Free Play is about the inner sources of spontaneous creation. It is about where art in the widest sense comes from. It is about why we create and what we learn when we do. It is about the flow of unhindered creative energy: the joy of making art in all its varied forms. Free Play is directed toward people in any field who want to contact, honor, and strengthen their own creative powers. It integrates material from a wide variety of sources among the arts, sciences, and spiritual traditions of humanity. Filled with unusual quotes, amusing and illuminating anecdotes, and original metaphors, it reveals how inspiration arises within us, how that inspiration may be blocked, derailed or obscured by certain unavoidable facts of life, and how finally it can be liberated - how we can be liberated - to speak or sing, write or paint, dance or play, with our own authentic voice. The whole enterprise of improvisation in life and art, of recovering free play and awakening creativity, is about being true to ourselves and our visions. It brings us into direct, active contact with boundless creative energies that we may not even know we had.
This book presents a solution to the problem known in philosophical aesthetics as the paradox of ugliness, namely, how an object that is displeasing can retain our attention and be greatly appreciated. It does this by exploring and refining the most sophisticated and thoroughly worked out theoretical framework of philosophical aesthetics, Kant’s theory of taste, which was put forward in part one of the Critique of the Power of Judgment. The book explores the possibility of incorporating ugliness, a negative aesthetic concept, into the overall Kantian aesthetic picture. It addresses a debate of the last two decades over whether Kant's aesthetics should allow for a pure aesthetic judgment of ugliness. The book critically reviews the main interpretations of Kant’s central notion of the free play of imagination and understanding and offers a new interpretation of free play, one that allows for the possibility of a disharmonious state of mind and ugliness. In addition, the book also applies an interpretation of ugliness in Kant’s aesthetics to resolve certain issues that have been raised in contemporary aesthetics, namely the possibility of appreciating artistic and natural ugliness and the role of disgust in artistic representation. Offering a theoretical and practical analysis of different kinds of negative aesthetic experiences, this book will help readers acquire a better understanding of his or her own evaluative processes, which may be helpful in coping with complex aesthetic experiences. Readers will gain unique insight into how ugliness can be offensive, yet, at the same time, fascinating, interesting and captivating.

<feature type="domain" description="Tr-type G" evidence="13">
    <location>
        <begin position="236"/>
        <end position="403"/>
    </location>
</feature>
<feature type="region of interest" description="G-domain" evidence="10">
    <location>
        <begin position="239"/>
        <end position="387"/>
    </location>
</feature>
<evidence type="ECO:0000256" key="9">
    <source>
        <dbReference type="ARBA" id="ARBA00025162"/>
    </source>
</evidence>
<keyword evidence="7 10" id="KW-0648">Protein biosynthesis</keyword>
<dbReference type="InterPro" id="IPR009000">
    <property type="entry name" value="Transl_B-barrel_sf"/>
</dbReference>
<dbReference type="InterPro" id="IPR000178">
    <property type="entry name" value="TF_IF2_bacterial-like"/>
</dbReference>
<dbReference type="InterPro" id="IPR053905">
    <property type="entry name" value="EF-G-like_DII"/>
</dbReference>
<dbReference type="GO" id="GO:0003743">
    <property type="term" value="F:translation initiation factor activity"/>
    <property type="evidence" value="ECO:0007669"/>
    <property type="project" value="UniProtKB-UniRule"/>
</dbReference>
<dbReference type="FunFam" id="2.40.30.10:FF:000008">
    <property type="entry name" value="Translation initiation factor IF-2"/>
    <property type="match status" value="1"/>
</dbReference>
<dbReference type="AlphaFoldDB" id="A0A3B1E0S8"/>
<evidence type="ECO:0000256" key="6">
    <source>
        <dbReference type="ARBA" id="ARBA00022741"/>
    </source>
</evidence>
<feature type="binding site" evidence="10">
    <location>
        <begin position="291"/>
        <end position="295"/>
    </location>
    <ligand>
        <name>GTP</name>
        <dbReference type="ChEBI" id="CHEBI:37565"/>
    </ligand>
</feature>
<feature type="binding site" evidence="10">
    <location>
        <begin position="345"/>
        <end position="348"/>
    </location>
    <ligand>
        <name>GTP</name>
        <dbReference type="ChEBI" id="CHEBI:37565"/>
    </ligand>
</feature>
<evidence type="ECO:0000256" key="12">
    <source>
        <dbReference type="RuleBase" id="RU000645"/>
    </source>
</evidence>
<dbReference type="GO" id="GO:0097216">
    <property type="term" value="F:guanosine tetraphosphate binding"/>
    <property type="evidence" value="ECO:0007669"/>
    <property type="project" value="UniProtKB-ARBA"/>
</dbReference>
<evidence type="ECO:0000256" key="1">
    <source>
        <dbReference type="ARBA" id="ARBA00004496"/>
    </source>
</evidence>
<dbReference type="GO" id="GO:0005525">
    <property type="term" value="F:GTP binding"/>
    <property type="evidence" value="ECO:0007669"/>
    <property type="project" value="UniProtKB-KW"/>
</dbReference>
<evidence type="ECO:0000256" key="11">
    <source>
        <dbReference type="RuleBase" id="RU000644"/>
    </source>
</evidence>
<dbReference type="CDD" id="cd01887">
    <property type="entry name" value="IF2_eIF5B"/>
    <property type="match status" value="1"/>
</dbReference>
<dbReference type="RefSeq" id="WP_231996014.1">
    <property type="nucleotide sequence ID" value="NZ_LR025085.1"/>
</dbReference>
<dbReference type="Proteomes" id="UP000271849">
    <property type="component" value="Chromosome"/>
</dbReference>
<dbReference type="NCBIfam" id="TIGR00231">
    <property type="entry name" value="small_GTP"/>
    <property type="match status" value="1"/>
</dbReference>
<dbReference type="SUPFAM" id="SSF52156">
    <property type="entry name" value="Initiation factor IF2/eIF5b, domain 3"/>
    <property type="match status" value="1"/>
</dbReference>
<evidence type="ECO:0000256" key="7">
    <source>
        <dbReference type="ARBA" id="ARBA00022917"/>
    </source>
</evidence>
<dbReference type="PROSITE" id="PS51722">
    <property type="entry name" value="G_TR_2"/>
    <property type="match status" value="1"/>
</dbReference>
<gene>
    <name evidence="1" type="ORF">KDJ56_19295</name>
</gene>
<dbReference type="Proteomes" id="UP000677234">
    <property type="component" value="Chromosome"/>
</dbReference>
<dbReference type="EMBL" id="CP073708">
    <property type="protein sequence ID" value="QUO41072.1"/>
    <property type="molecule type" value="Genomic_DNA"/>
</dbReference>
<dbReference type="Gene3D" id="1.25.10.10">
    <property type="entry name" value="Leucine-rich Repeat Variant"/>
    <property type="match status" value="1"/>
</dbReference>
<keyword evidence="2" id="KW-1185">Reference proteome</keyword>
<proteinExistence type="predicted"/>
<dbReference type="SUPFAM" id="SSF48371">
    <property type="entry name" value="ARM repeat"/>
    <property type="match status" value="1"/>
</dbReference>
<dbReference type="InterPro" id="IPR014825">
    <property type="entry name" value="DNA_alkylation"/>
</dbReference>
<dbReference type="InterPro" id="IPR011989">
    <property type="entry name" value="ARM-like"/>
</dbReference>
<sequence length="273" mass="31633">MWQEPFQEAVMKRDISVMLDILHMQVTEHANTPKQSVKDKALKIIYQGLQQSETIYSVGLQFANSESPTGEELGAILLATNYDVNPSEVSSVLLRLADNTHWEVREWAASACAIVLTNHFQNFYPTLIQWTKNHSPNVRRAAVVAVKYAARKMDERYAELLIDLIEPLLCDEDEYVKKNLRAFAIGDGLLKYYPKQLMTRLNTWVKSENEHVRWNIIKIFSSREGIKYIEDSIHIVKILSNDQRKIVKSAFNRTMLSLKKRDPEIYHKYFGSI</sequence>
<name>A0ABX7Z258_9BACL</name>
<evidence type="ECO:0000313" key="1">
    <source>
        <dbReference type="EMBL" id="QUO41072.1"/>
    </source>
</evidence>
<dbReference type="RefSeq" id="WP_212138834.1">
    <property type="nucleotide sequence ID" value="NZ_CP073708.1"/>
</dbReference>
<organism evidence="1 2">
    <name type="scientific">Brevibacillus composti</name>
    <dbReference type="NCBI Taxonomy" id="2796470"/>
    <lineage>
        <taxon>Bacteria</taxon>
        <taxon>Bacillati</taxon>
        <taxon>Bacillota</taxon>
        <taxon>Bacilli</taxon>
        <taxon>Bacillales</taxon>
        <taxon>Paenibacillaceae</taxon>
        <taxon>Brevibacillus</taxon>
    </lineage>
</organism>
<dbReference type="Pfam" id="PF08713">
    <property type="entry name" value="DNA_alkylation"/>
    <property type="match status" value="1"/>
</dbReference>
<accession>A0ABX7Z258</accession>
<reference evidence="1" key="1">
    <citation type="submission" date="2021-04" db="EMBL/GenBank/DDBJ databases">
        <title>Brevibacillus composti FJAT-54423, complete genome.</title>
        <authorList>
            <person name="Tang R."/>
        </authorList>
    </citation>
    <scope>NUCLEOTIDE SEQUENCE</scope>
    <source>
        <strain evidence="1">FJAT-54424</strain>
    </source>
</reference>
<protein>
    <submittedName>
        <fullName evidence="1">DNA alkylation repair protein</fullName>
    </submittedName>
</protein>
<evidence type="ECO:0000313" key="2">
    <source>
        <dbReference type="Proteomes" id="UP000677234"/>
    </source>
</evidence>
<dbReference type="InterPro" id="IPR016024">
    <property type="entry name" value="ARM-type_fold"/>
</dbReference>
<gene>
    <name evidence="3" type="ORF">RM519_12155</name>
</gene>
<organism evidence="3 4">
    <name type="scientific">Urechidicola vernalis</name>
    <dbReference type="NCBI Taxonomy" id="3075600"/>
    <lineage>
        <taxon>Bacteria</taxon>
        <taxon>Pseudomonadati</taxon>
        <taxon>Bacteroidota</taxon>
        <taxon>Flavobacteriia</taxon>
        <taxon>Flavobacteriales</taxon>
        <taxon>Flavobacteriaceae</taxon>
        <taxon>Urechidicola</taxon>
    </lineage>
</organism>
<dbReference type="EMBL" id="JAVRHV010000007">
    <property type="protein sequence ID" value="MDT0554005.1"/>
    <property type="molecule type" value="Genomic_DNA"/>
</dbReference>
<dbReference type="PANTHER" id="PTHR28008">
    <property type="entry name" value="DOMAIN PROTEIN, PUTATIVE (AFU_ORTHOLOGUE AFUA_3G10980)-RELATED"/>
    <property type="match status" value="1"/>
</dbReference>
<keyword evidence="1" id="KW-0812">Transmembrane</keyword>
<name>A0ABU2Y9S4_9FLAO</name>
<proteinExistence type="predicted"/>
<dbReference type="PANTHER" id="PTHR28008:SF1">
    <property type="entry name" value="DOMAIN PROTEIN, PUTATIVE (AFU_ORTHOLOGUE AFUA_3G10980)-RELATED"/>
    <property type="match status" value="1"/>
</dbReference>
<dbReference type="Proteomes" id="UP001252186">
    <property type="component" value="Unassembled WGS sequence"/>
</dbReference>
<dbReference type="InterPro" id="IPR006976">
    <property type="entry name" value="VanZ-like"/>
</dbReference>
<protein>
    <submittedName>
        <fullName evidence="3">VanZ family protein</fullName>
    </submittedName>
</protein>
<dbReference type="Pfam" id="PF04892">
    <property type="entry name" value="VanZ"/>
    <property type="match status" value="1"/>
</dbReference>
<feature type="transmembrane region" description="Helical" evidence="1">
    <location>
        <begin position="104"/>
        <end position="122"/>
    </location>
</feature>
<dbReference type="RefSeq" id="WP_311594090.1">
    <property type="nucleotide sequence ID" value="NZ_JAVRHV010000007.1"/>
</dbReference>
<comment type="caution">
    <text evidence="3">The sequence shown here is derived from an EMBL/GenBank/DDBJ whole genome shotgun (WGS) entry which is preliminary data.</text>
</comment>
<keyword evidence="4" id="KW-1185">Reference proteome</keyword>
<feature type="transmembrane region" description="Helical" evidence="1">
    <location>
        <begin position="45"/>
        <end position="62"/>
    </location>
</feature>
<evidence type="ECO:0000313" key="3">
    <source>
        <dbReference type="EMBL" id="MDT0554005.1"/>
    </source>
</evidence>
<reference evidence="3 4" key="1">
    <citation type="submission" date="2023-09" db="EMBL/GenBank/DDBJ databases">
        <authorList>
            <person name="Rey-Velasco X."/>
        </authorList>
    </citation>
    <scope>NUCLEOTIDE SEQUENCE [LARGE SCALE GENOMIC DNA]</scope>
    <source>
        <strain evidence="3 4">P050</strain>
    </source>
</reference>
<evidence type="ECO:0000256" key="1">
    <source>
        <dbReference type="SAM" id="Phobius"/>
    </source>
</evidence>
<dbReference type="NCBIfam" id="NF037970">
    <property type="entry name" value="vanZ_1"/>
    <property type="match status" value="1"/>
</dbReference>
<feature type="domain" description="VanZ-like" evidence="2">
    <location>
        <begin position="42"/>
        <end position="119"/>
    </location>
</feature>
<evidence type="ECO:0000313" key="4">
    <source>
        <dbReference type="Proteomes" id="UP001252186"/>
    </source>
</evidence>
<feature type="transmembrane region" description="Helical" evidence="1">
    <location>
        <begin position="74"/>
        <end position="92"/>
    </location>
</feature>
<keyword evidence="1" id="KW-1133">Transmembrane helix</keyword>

A Day in the Life of Your Child in Day Care, a Coloring Book
Author: Jodi Lobdell Bulson
Category: Juvenile Nonfiction
It is a new day in Miss Jodi’s day care! As soon as all the children arrive in the toddler room and put their backpacks away, Miss Jodi asks if they are ready for free play. They are all so excited! Dina and Jeffrey decide to play with the colorful blocks. Richele and Jaye busy themselves with puzzles. David practices writing his name. Miss Jodi is so happy when she sees all the children in the toddler room enjoying their free play time. The Toddler Room: “Free Play” shares how a group of toddlers play with other children in a fun and loving school setting while learning to be kind, patient, and the importance of sharing.
This book departs from some of the ideas about play that are held dear by many in early childhood education and prompts teachers to understand and implement thoughtful approaches to play in the early years, raising questions about fairness and equity.